In cases of isolated left or right pulmonary vein stenosis, the technique can be used in a unilateral fashion. The divided edge of the left atrium is then sewn to the pericardial reflection over the incised pulmonary veins. This suture line is then routed inwards to the confluence of the pulmonary veins to complete hemostasis in the central portion of the anastomosis.

Schematic Illustration of Type III TAPVC
  1. Schematic illustration of Type III TAPVC – all four pulmonary veins connect to a common pulmonary vein that drains into a vertical vein that penetrates the diaphragm and empties into the inferior vena cava.
  2. The apex of the heart has been tilted to the right, exposing the left atrium and the TAPVC.
  3. The vertical vein has been tied off and the common pulmonary vein opened with incisions carried into all four pulmonary veins. The left atrium was been incised. The “sutureless” repair has been started by suturing the left atrium to the adventitia of the pericardium adjacent to the pulmonary veins, staying away from the actual edge of the pulmonary veins.
  4. Posterior view of the completed anastomosis with the vertical vein divided and the suturing of the left atrium to the pericardium completed.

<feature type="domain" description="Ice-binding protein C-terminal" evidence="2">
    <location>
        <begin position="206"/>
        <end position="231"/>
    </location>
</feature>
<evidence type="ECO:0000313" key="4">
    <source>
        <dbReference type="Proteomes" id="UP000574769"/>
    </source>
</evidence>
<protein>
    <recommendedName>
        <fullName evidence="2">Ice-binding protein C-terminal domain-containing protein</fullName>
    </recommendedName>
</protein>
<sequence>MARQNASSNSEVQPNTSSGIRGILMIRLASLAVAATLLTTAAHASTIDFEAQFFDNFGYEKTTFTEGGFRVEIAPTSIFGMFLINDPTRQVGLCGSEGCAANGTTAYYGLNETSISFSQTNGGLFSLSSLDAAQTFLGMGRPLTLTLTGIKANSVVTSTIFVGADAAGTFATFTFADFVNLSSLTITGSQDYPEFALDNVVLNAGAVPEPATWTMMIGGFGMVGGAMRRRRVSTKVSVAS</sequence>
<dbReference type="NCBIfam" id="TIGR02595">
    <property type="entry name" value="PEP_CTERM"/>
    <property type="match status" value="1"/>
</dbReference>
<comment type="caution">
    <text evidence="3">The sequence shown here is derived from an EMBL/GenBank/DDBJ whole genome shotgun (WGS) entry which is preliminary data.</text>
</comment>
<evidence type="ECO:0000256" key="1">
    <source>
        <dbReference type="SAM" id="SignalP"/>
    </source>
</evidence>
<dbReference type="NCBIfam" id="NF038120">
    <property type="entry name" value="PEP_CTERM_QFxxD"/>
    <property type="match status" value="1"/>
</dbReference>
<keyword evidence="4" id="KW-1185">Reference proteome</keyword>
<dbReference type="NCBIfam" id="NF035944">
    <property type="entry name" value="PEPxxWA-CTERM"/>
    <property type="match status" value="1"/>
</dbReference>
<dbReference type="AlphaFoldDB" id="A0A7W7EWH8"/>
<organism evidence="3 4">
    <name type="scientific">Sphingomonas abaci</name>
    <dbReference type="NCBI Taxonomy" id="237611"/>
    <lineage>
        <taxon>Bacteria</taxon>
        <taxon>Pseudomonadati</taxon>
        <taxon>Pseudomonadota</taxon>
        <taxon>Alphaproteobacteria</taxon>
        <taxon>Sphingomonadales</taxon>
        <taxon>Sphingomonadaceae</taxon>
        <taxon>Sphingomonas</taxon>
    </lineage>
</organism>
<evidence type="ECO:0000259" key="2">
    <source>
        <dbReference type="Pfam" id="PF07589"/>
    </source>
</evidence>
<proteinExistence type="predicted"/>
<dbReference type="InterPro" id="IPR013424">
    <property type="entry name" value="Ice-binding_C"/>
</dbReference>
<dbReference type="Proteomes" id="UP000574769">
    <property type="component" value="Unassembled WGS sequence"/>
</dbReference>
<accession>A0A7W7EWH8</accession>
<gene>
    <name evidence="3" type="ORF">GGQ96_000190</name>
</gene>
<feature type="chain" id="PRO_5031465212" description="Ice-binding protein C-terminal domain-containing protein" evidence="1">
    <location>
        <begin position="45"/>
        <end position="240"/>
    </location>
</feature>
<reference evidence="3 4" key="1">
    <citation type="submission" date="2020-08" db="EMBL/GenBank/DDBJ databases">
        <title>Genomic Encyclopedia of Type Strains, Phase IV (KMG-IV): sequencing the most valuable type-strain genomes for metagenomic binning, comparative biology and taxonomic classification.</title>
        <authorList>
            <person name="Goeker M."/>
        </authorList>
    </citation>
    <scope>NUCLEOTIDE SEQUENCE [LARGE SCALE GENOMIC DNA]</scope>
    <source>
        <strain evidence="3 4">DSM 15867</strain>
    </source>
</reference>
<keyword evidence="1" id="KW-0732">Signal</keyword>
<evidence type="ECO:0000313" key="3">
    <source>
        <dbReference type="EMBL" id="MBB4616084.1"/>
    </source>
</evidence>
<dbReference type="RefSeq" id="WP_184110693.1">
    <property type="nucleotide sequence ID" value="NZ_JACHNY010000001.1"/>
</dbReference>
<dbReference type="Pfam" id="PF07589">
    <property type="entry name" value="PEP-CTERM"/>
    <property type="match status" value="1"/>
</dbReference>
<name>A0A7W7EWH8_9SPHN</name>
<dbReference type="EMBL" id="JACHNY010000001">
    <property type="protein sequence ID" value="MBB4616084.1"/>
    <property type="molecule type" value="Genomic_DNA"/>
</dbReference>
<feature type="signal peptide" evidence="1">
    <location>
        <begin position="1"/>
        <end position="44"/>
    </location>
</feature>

Preference Card


  • “Drop-in” suction cannula
  • Fine Castro Potts scissors
  • Dilators to check pulmonary vein size
  • Transesophageal echocardiography


  • Fine absorbable suture e.g., 5-0 or 6-0 PDS (Ethicon, Somerville, NJ)
  • Alternatively, 7-0 Prolene (Ethicon, Somerville, NJ)

Tips & Pitfalls

  • The use of “drop-in” suction cannula facilitates visualization of the pulmonary veins.
  • Circulatory arrest is typically unnecessary, but hypothermia is helpful to allow temporary reduction in perfusion rates to assist with visualization of the pulmonary veins.
  • Suturing of the atrium to the pericardium over the pulmonary veins puts the phrenic nerve at risk. Sutures should be superficial in this area.
  • Remember that the anastomosis will contain a very low pressure chamber and, therefore, the strength of the sutures will be far less important than obtaining hemostasis through meticulous attention to detail.
  • Bleeding after completion of the anastomosis can be visualized after weaning from cardiopulmonary bypass (to fill the neo-left atrium). Aggressive incision of the pulmonary veins can lead to violation of the pleural cavity in the hilar region, leading to uncontrolled hemorrhage into the pleural cavity (n=4). A technique of intrapleural hilar reapproximation was developed. Using this technique, the pericardium is incised at the level of the diaphragm posteriorly to the level of the phrenic nerve. The pericardium is then retracted to the midline to expose the anterior hilum. The defect in the pleura is then reapproximated with a fine running suture with care taken to avoid injury to the phrenic nerve.
  • Access to the inferior and lateral suture line can be obtained by gently tipping the heart upwards using techniques commonly employed in off-pump myocardial revascularization.